Binette, L., Magris, C. G., Stasińska, G., & Bruzual, A. G. 1994, A&A, 292, 13
Dopita, M. A. & Sutherland, R. S. 1995, ApJ, 455, 468
Gomes, J. M., Papaderos, P., Kehrig, C., Vílchez, J. M., Lehnert, M. D., Sánchez, S., Ziegler, B., et al. 2014, in prep.
Ho, L. C. 2008, ARA&A, 46, 475
Kauffmann, G., Heckman, T. M., Tremonti, C., et al. 2003, MNRAS, 346, 1055
Kehrig, C., Monreal-Ibero, A., Papaderos, P., et al. 2012, A&A, 540, A11 (K12)
Kelz, A., Verheijen, M. A. W., Roth, M. M., et al. 2006, PASP, 118, 129
Kewley, L. J., Dopita, M. A., Sutherland, R. S., Heisler, C. A., & Trevena, J. 2001, ApJ, 556, 121
Papaderos, P., Izotov, Y. I., Fricke, K. J., Thuan, T. X., & Guseva, N. G. 1998, A&A, 338, 43
Papaderos, P., Gomes, J. M., Vílchez, J. M., et al. 2013, A&A, 555, L1
Roth, M. M., Kelz, A., Fechner, T., et al. 2005, PASP, 117, 620
Sánchez, S. F., Kennicutt, R. C., Gil de Paz, A., et al. 2012, A&A, 538, A8
Sánchez, S., Advances in Astronomy, Issue: Metals in 3 D: A Cosmic View from Integral Field Spectroscopy, 2014a, in press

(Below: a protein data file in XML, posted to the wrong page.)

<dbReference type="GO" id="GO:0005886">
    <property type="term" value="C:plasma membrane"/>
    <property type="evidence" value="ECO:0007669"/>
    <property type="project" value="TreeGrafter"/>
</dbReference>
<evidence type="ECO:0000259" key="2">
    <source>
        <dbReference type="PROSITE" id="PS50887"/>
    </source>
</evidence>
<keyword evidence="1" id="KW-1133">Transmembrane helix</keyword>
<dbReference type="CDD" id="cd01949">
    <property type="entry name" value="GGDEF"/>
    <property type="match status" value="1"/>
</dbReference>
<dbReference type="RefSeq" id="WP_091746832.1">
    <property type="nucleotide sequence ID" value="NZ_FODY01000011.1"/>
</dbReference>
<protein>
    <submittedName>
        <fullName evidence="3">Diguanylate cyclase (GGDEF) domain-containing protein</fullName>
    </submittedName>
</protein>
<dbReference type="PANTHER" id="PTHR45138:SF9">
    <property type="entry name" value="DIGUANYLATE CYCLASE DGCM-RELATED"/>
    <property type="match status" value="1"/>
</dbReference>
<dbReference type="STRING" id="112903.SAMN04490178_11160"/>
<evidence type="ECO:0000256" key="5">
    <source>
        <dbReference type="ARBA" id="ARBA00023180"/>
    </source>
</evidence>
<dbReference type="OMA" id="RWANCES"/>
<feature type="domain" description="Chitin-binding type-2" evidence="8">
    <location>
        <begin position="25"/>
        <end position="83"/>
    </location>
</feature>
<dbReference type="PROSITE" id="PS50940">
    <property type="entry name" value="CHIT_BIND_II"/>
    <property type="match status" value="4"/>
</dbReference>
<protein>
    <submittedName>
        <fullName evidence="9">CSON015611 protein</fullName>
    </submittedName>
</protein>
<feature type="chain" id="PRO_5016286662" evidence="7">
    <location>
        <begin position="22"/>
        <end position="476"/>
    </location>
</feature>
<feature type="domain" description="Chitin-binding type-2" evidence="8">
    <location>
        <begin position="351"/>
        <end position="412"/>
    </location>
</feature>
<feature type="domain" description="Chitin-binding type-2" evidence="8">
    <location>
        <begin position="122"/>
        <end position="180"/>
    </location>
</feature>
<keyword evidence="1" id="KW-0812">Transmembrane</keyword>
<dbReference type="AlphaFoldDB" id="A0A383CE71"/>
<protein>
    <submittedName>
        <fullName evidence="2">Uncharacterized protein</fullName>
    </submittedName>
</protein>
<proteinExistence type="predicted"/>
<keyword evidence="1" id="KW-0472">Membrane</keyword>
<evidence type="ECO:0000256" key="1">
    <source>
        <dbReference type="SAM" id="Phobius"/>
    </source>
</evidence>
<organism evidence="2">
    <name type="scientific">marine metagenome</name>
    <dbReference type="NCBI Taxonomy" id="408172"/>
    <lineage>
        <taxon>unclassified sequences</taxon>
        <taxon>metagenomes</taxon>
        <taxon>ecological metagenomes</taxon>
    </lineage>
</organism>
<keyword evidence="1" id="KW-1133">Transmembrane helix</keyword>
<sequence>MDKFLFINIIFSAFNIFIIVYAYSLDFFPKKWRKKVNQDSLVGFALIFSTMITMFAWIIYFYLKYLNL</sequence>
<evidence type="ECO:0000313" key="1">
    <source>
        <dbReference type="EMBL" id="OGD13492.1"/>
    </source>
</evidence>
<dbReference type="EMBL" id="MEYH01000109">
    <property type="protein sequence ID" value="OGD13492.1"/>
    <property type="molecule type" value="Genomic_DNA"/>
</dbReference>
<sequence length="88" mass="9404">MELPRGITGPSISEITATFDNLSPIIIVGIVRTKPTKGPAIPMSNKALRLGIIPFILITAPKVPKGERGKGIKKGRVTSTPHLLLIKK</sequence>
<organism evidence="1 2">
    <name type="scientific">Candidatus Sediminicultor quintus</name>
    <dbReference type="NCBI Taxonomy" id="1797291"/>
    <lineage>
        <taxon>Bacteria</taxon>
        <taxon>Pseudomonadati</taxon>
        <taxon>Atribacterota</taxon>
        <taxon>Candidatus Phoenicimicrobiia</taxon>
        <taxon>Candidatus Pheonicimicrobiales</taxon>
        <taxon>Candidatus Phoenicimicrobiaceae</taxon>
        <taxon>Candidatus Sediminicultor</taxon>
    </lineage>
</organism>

Sarzi, M., Shields, J. C., Schawinski, K., et al. 2010, MNRAS, 402, 2187
Schawinski, K., Thomas, D., Sarzi, M., et al. 2007, MNRAS, 382, 1415
Stasińska, G., Vale Asari, N., Cid Fernandes, R., et al. 2008, MNRAS, 391, L29
Trinchieri, G. & di Serego Alighieri, S. 1991, AJ, 101, 1647
Yan, R. & Blanton, M. R. 2012, ApJ, 747:61
MathJax
MathJax is a JavaScript display engine for mathematics. For more information see http://www.mathjax.org.

Keywords

Metrics

Altmetric attention score

Full text views

Total number of HTML views: 0
Total number of PDF views: 0 *
Loading metrics...

Abstract views

Total abstract views: 0 *
Loading metrics...

* Views captured on Cambridge Core between <date>. This data will be updated every 24 hours.

Usage data cannot currently be displayed